Nicholas Blake is a mature age, part-time PhD student in the philosophy program at the Australian National University (Canberra, Australia). He has an undergraduate degree majoring in mathematics and English literature, and masters degrees (MLitt and MPhil) in philosophy. His research interests focus on Heideggerian philosophy and its relevance to theories of organisation and management.
Business novels are a form of didactic literature. The Zapp! employee 'empowerment' books by W.C. Byham and Jeff Cox are examples of this genre. They are also examples of a purportedly more humanistic management tradition. The particular business solutions which they offer are premised on the assumption that a significant part of who we are is derived from our work, and that to improve our work (necessitating greater commitment from us, whilst we also derive greater meaning from our work) is therefore to improve and enrich our individual lives. But to what extent are they likely to succeed in these humanistic aims?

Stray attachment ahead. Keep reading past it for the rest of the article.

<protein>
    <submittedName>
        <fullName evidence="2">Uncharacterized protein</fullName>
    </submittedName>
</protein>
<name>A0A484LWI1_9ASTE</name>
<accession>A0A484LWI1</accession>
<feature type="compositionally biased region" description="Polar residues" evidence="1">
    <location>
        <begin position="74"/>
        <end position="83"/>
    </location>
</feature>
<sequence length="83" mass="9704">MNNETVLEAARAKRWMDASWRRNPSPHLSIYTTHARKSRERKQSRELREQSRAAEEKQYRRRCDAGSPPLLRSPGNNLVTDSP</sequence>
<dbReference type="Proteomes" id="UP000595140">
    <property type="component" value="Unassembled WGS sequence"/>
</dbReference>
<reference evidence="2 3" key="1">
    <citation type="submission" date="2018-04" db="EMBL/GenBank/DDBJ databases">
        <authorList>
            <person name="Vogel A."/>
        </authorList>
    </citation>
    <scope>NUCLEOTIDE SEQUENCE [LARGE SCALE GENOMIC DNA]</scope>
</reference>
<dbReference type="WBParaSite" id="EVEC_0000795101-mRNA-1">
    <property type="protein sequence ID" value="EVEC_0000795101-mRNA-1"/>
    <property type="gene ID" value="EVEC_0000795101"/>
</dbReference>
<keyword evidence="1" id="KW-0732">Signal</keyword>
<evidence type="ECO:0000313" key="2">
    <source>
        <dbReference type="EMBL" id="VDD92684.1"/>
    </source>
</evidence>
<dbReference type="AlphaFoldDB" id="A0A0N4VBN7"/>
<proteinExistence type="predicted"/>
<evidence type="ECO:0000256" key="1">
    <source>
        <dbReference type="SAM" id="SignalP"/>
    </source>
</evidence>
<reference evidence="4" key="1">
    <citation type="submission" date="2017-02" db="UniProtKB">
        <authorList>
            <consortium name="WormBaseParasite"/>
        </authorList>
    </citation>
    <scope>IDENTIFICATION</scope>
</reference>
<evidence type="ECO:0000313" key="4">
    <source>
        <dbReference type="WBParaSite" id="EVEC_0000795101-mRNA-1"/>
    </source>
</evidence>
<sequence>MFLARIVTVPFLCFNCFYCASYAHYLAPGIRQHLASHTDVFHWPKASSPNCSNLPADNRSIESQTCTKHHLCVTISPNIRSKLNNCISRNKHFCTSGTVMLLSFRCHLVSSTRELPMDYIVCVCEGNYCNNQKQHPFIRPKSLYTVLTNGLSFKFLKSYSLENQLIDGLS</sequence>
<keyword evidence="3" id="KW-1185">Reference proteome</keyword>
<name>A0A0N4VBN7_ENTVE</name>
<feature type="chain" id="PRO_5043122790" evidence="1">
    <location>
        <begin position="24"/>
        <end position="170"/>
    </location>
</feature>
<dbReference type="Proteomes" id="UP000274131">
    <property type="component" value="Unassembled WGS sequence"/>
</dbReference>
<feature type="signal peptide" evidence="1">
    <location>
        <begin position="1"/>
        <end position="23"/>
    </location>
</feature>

By way of example, I consider how Byham's and Cox's fable HeroZ , especially insofar as it self-consciously situates itself within the fairy tale genre, nevertheless fails to situate and fully reflect upon its own contexts and especially ideological limits of writing. Perhaps typical of contemporary (and ultimately either management inspired, appropriated or consistent) approaches to life in general, the normative 'solution' which HeroZ offers ultimately fails to provide a way of living in which human beings can fully be the beings we are.